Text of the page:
D&AD Awards will once again be judged in-person this year by creative practitioners from around the world. We caught up with our Jury Presidents — the industry professionals who will be leading the discussions — to find out what's exciting them in their categories, including Direction, Illustration and Design. From the use of emerging technologies to work that is culturally relevant and includes diverse voices, here's what they're hoping to see in the year's best creative work.
Emotional and culturally relevant work
D&AD Jury Presidents want to see work that feels of the moment. “I hope to see illustrations that are not only beautifully crafted but also infused with meaning and emotions; illustrations that tell a powerful story and act as a mirror to society,” says Malika Favre, Illustrator and Illustration Jury President.
Similarly, Qanta Shimizu, BASSDRUM Founder and Digital Design Jury President says, “Whether on a small scale or a large one, I anticipate that creations that are firmly connected to our reality (will capture the judges’ attention).”
For Luiz Sanches, Chairman and Partner at AlmapBBDO and Integrated Jury President, work should also seamlessly be able to become a part of culture. Sanches says, “Work needs to be bold, impactful, simple, beautifully crafted and generate conversation. The most important thing is it needs to have a human truth at the centre of the story as the heartbeat of the whole narrative. This is what makes advertising a powerful tool in the multi-channel world we are living in today. By having this we create value and desire for brands. This is what makes people select our content and share it with their friends and families, and how it becomes a part of culture.”
Sustainability in packaging and product design
This year, our judges are once again looking for work that demonstrates consideration for the planet, especially in categories like Packaging and Product Design, where entrants will now be asked to demonstrate that the ecological and climate impact of your design has been considered. “I want to see products that challenge traditional production and consumption, that catalyse behaviour change and inspire us to do more to address the needs of our planet,” says Jo Barnard, Morrama Creative Director and Product Design Jury President. “We are in the midst of a climate emergency, facing unpredictability in supply chains and resource shortages. Yet it's in moments of adversity that we see the greatest innovation. We have no choice now but to adapt our approach to designing products and I'm really excited to see how brands have taken on this challenge.”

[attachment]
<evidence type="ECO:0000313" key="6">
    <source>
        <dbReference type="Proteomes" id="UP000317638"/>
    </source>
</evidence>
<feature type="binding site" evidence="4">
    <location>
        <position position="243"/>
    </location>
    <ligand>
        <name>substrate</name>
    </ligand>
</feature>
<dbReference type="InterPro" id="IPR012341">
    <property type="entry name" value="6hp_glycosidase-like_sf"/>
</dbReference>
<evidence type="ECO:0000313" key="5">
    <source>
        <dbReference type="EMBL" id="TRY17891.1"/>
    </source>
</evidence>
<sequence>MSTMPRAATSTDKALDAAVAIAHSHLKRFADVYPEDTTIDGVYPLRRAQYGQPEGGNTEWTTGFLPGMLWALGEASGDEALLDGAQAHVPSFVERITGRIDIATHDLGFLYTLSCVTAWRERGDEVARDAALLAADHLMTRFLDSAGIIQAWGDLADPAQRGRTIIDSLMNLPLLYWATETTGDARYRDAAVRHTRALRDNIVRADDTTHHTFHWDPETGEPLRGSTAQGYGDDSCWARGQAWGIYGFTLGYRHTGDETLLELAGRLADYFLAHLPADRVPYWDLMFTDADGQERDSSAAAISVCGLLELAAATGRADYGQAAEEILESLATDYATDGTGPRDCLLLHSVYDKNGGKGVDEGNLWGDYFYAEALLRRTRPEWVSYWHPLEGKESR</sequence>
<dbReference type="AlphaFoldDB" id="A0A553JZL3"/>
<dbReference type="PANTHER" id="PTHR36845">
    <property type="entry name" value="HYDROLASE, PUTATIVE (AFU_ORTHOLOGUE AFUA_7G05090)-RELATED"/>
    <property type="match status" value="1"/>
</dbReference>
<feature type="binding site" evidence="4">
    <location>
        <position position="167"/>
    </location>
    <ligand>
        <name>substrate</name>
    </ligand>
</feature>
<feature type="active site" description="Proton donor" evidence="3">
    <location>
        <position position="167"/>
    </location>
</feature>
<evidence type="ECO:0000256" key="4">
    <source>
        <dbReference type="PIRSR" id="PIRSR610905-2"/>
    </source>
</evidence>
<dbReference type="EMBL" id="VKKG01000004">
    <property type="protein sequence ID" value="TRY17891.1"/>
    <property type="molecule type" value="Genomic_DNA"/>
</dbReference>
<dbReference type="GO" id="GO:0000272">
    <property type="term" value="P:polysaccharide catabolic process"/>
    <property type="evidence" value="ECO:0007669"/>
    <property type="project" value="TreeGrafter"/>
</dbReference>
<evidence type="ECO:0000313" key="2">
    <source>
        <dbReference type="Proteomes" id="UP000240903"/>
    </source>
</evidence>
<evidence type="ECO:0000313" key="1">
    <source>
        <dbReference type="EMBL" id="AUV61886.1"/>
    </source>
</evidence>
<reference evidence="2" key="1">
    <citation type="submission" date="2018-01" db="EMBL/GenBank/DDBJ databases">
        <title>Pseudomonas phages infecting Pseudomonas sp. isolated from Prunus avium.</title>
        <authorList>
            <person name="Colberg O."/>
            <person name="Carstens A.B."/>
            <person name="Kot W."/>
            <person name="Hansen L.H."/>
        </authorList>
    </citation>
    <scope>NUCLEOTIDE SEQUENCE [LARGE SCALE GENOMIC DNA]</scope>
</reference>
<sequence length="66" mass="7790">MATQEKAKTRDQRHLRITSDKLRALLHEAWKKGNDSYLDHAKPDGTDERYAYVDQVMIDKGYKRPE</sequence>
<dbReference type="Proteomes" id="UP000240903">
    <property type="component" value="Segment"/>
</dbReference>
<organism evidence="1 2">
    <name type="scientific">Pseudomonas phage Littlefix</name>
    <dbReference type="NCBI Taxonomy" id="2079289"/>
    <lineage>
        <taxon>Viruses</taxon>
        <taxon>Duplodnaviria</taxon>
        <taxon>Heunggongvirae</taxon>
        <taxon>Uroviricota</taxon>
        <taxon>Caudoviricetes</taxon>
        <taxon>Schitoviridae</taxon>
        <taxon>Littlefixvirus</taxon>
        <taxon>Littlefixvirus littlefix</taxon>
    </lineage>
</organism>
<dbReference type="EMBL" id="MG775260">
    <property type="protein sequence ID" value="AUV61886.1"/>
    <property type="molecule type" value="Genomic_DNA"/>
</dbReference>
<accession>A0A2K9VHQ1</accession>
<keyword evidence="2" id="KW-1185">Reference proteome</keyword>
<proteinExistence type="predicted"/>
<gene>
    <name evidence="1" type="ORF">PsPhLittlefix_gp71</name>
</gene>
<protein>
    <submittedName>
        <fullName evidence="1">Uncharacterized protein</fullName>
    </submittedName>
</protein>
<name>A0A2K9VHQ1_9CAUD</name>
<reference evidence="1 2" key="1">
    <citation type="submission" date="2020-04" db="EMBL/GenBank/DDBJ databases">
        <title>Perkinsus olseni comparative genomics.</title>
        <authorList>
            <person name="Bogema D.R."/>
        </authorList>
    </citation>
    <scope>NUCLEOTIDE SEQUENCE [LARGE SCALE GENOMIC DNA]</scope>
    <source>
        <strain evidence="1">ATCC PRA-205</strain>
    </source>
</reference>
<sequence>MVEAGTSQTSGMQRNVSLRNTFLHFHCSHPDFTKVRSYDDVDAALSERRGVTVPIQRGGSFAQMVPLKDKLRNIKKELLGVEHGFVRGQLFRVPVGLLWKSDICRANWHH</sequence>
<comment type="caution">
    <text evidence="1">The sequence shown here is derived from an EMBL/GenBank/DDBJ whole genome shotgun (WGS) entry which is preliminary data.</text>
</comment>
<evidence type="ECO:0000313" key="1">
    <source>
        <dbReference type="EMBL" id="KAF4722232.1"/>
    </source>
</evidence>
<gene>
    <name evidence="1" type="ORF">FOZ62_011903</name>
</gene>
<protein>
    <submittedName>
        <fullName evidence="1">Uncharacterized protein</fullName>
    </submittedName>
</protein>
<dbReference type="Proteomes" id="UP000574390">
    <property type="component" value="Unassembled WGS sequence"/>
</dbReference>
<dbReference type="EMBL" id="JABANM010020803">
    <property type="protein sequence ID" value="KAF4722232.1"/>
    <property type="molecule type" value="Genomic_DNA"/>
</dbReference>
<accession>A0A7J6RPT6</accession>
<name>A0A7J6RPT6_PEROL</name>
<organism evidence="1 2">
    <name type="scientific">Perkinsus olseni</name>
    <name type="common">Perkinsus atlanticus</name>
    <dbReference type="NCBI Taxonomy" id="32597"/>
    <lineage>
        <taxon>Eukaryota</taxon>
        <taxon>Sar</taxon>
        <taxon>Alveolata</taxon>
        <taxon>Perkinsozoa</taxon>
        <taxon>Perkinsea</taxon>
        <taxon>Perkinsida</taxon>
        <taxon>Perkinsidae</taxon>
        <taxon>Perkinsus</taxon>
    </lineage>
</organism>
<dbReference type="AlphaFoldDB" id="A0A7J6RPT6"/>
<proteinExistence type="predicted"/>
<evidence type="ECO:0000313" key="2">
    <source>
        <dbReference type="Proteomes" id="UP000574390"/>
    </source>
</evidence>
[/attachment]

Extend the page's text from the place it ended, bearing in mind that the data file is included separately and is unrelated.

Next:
Chris Lee, Asylum Founder and Spatial Design Jury President also says, “(Creatively excellent work will be) work that is sensitive to its environment and the current climate of the world.”
The use of new technology
How AI will impact and evolve creative practices is currently at the forefront of a lot of discussions, and D&AD Jury Presidents are especially excited to see how the use of emerging technology is applied in the year’s best creative work. “The use of AI and understanding how it can assist in creating new worlds for designers plus its use in early research,” is something Lee Flude, Set Designer and Production Design Jury President is excited to see. And Deepshikha Dharmaraj, the CEO of BCW India and PR Jury President, who wants to see “the craft of public relations use the power of storytelling to address multiple stakeholders using a mix of mediums” says, “with new technologies there is always something exciting to explore and learn.” This year, we're also asking entrants to state if and how they've used AI when they enter D&AD Awards.
Championing of diverse voices
Our judges also want to see diversity of voices, perspective and talent, with Kharmel Cochrane, Casting Director and Casting Jury President saying, “Elevating and going above and beyond to champion diversity in all its forms (will be an important consideration). Be innovative, diverse and leave us questioning, ‘Who are those people? How did they cast that? How did they find that subgroup and capture it so perfectly?’” Similarly, Flude also says he would love to see, “designs and ideas from people of diverse backgrounds.”
Make them wish they had done it
Lastly, in our judges’ opinion, a marker of great creativity is when work makes them wish they had made it themselves. Sanches says, “(Make) something that makes us keep talking in the jury and have that feeling of ‘I wish I have done that.’” Similarly, Manuel Borde, the Global CCO of VMLY&R and Commerce Jury President says, “Put very simply, work that makes you jealous in a good way and work that’s clever, brand-building and conversion-led (will capture our attention).”
Meanwhile Patrice de Villiers, Photographer and Photography Jury President also says, “‘I wish I'd done that’ (work will capture attention). Beyond that it's difficult to put into words, but bold, dynamic, intriguing, and original, yet sometimes the most unassuming images shout the loudest.” And Gabriel Mattar, Innocean’s European Chief Creative Officer and Press & Outdoor Jury President says, “Answer a problem we all faced, but couldn't think of a solution just as clever.”